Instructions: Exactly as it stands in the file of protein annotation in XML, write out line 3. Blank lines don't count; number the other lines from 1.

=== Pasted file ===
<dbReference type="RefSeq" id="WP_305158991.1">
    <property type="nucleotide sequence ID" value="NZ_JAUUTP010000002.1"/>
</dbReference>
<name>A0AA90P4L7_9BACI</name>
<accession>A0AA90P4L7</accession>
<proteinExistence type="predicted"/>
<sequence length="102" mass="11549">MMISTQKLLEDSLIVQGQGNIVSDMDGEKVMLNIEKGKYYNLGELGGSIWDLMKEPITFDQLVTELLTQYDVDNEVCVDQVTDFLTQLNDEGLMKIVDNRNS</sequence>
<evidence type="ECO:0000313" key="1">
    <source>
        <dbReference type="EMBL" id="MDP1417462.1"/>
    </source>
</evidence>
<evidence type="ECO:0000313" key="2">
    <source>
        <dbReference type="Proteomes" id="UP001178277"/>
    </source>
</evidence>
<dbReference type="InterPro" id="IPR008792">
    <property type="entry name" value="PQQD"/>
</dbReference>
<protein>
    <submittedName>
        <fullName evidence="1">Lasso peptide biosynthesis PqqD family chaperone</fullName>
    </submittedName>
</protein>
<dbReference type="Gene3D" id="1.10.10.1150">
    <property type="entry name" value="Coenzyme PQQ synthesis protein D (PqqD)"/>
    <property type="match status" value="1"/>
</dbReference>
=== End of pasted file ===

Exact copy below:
</dbReference>